Mental Health

According to the National Alliance on Mental Health, one in every five adults in the United States experiences a mental illness along with 17 percent of youth ages 6 to 17.

"Mental health matters," Rebecca Schlau, clinical psychologist and owner of Saline Psychological Services, said.

She said mental health issues are common. While many people have the incorrect belief mental health issues stem from a personal flaw or wrong choices, the issues are not a result of anything people have done or caused. Due to this mistaken belief, Schlau said, people feel ashamed and often don't get the help they need.

She likes to reframe mental health issues to help people better understand them. She encourages people to think of mental health as physical health, because that is what it is.

"Mental health is part of your physical health," she said. "And it is just as important."

She added if it was not a part of healthcare, insurance companies would not pay for care.

Schlau said physical, emotional and behavioral health all go together.

While Schlau considers herself a big advocate for therapy, she understands not everyone is receptive to it. She said if a person is not receptive, it will not work.

She said first the person needs to even recognize there is a problem. Often, they need a person they respect to reach out to them. She feels primary care physicians are great mental health advocates. They can reframe mental health so that the patient understands the physical aspect of it, such as neurological components. For some people, a medical doctor can get better results.

She does believe in results from medicine, though she does not prescribe herself. While she prefers therapy, she believes a mix of medication and therapy is also great. She understands many people need medication to help regulate their needs. She said it is like when a person has a vitamin deficiency. It is just putting back what the body should already have.

Schlau talked about several tools at people's disposal to help their mental health.

She said physical activity serves as a natural antidepressant that boost serotonin and dopamine. It also helps regulate sleep and appetite.

The problems with it is exercise is viewed negatively and those with depressions have low motivation, but she encourages people to try. She said not to overdo it at the beginning but start small, after getting a doctor's clearance. She encourages people to be realistic and not think they can immediately run five miles. Instead, she said, carve out a few minutes just to walk.

Schlau also recommends getting outside in the sun. She said there doesn't have to be activity, people can just sit on the porch. For those with depression, anxiety or other issues, just being in nature can be calming. At the very least, people can sit by a window or open the windows in their home.

She suggests just getting out of the house. She said people do not necessarily need to actually go anywhere. They could just drive or sit in their vehicle. The benefit is it requires a person to get up and put on their shoes and move.

Another stress reliever can be a hot shower or bath. She said it needs to be an intentional time to relax.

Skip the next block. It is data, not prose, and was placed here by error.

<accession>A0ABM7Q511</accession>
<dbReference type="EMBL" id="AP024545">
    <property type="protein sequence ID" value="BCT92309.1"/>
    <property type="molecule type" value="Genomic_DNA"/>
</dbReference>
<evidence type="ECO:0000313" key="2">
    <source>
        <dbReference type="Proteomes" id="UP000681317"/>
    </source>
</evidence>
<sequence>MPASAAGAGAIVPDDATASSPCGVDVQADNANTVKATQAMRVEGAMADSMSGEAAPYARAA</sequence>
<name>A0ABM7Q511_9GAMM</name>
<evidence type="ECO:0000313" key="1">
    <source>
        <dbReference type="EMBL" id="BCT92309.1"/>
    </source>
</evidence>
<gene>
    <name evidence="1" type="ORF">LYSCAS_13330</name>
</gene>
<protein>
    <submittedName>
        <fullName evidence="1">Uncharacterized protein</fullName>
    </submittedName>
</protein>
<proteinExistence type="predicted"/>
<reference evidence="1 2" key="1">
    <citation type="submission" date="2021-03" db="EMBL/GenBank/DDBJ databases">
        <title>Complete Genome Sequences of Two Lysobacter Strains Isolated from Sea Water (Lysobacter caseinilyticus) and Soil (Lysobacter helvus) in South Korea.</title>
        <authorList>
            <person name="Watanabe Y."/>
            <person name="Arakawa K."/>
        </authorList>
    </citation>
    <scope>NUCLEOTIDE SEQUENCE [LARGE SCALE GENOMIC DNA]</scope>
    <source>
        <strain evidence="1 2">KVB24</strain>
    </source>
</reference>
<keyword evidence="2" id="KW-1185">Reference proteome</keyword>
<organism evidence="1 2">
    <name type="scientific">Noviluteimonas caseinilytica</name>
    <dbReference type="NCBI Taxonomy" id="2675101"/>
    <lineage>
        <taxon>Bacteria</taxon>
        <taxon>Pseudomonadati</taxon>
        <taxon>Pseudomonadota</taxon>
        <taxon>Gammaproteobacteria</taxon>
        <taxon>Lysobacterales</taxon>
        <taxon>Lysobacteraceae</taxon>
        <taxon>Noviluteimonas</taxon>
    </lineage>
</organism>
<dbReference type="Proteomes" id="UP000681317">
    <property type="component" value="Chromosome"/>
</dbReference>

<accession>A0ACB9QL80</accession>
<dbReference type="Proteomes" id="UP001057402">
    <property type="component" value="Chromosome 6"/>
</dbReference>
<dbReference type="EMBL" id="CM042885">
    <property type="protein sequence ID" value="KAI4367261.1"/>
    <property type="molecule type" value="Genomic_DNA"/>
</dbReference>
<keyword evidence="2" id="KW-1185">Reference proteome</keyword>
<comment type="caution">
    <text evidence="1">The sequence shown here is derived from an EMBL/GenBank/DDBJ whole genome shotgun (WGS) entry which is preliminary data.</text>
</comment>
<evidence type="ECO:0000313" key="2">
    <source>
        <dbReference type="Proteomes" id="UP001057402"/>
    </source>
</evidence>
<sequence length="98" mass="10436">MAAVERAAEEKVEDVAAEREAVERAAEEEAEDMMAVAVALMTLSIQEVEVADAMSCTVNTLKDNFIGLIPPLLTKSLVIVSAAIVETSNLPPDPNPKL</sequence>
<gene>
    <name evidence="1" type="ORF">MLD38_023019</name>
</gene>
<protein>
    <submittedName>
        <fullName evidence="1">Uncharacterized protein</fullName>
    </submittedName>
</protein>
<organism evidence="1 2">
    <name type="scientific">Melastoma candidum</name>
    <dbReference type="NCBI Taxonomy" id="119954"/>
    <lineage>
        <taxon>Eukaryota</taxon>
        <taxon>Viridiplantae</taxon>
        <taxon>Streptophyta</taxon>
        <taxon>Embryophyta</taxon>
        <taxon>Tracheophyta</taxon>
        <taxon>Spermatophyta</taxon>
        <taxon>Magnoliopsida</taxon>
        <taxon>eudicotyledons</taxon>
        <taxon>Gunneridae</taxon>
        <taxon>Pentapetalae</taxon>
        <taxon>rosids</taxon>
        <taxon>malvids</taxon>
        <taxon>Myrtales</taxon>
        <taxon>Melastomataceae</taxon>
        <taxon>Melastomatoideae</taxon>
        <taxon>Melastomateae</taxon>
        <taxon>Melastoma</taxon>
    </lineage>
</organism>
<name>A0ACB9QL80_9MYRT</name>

She also advocates aromatherapy such as a favorite candle.

Schlau said a good free way to get relief is just by reaching out to friends or family and talking to them.

She said all those tips especially apply during isolation from the COVID-19 pandemic. She understands many people have even more stress and anxiety due to concerns brought on by the virus.

To keep in touch, she recommends people use technology to their advantage. She said loneliness is a killer and this isolation is creating unnatural loneliness.

Plus it has create stress worrying about financial problems and health. She said having people to talk to can act as a buffer for the stress.

She recommends turning off electronics, social media and the news when feeling overwhelmed. She said to focus elsewhere for a while and find something to do. She feels keeping busy is natural to people, they want to feel productive.

While she understands people need to grieve what they have lost due to the pandemic, for the sake of their mental health, she said it is time to try to bring back some form of routine — wake up at the same time every day, eat at the same time every day, anything that adds structure.

Instead of keeping feelings inside, Schlau said write them down and then write steps that can be taken to address problems. Writing it down will help process the feeling or the issue.

Schlau said people need to give themselves and others a break, especially on how they are reacting to the pandemic. Some people may be freaking out and others may not be reacting at all. She said there is no blueprint for how to respond.

During this time, she feels it is important for everyone to kinder and gentler with themselves and each other.

Bottom line, no matter what the struggle, be it stress, alcohol or overeating, she encourages those in need to reach out to family, friends or a professional for help.

Many practices like hers are offering teletherapy, which is now being covered by most insurance.

"This is going to change therapy and counseling forever," Schlau said, adding its a great option for those uncomfortable with going to an office and those in rural settings who may not have an office close.

For anyone dealing with suicidal thoughts, the Suicide Prevention Hotline number is 1-800-273-8255.

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